From a computer terminal in his apartment in St. Petersburg, Russia, a Russian software engineer broke into a Citibank computer system in New York and with several accomplices stole more than $10 million by wiring it to accounts around the world, according to court documents and the U.S. attorney's office.
Citibank said all but $400,000 of the stolen funds have been recovered. Six hacking suspects have been arrested, including the engineer, Vladimir Levin, who is being held in Britain and is fighting extradition to the United States.
The incident underscores the vulnerability of financial institutions as they come to increasingly rely on electronic transactions. But computer security experts say what is even more notable about the case is that it became public.
"Can it happen? Yes. Does it happen? Yes," said Eugene Schultz, a computer security expert at SRI International. "But we don't hear about it because financial institutions are afraid of adverse publicity." The Citibank case became public as a result of the extradition effort.
Schultz estimates that nearly three dozen cases of computer intruders stealing sums of more than $1 million occur each year in Europe and the United States.
Banks are racing to enable customers to transfer money, pay bills and perform other transactions electronically. But as they seek to promote electronic services--and cut the high costs of running branch offices--they face risks.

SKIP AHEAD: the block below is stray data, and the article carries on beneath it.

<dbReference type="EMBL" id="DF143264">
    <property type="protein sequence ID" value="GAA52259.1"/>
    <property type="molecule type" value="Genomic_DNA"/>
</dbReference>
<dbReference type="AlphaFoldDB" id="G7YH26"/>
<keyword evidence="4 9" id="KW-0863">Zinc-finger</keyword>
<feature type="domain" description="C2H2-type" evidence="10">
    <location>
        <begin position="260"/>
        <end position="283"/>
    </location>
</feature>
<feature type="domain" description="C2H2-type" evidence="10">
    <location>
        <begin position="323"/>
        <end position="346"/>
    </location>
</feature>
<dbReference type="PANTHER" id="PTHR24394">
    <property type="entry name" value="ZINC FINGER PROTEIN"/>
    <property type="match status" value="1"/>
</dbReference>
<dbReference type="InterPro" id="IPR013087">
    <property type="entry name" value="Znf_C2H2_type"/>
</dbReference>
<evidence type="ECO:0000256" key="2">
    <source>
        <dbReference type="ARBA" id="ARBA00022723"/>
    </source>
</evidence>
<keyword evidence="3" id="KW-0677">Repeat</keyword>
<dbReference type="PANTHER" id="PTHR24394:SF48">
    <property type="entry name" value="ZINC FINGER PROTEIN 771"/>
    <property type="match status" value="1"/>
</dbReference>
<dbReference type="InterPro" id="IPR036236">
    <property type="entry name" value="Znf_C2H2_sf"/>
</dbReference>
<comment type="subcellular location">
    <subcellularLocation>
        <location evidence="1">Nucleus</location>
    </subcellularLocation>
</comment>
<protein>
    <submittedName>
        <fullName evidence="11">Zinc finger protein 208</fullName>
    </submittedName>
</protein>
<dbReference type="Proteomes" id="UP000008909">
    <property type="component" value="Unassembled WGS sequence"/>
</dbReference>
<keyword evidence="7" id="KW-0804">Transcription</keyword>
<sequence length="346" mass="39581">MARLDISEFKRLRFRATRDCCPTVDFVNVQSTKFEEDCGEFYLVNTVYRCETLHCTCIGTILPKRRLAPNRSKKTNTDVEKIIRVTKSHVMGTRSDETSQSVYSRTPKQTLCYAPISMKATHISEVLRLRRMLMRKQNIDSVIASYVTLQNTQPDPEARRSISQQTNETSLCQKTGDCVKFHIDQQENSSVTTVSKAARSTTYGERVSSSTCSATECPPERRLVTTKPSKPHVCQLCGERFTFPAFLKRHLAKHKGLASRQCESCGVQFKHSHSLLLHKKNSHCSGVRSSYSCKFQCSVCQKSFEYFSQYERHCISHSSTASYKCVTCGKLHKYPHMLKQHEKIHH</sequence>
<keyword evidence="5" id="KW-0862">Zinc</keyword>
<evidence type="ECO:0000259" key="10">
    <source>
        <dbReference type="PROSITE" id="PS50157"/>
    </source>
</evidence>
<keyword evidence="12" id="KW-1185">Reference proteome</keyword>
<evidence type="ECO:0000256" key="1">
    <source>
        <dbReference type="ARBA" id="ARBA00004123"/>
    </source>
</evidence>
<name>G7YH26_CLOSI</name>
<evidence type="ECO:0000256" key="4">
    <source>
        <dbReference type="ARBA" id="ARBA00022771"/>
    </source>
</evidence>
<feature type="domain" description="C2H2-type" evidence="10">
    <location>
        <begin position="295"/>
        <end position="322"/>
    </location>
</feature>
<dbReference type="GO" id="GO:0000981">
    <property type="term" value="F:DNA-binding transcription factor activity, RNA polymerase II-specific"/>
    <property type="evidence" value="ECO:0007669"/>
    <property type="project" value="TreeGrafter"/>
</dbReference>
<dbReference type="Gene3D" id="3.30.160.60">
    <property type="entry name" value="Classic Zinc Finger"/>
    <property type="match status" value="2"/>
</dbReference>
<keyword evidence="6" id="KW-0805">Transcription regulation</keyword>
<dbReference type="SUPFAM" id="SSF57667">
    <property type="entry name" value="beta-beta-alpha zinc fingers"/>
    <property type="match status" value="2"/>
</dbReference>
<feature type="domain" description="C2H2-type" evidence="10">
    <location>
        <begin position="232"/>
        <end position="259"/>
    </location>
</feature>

The Citibank system that hackers in Russia broke into about a year ago allows corporate customers to electronically transfer money to accounts at other banks. Citibank spokeswoman Amy Dates said the bank's security system detected the fraudulent transactions, but not in time to notify the banks to which the initial $400,000 had been transferred.
Subsequent transactions were monitored as the FBI sought to trace them back to the perpetrators. Dates said the bank has upgraded it security since discovering the intrusions in June, 1994.
FBI agent Steven Garfinkel says in the court papers that hackers made about 40 transfers totaling more than $10 million between June and October. The money was shifted from Citibank to accounts in Finland, Russia, Germany, the Netherlands, the United States, Israel and Switzerland, Garfinkel said.
At least one of the hackers, who was arrested about a year ago in San Francisco while opening accounts to receive the stolen money, is helping investigators, according to an FBI affidavit unsealed in New York on Friday.
U.S. authorities say that Levin, working from his job as head systems operator at a Russian software company, AO Saturn, figured out how to get around Citibank's security system. Russian telephone company employees traced the transfers to a telephone at AO Saturn. The U.S. Justice Department wants to charge Levin with conspiracy and fraud.
The Associated Press contributed to this report.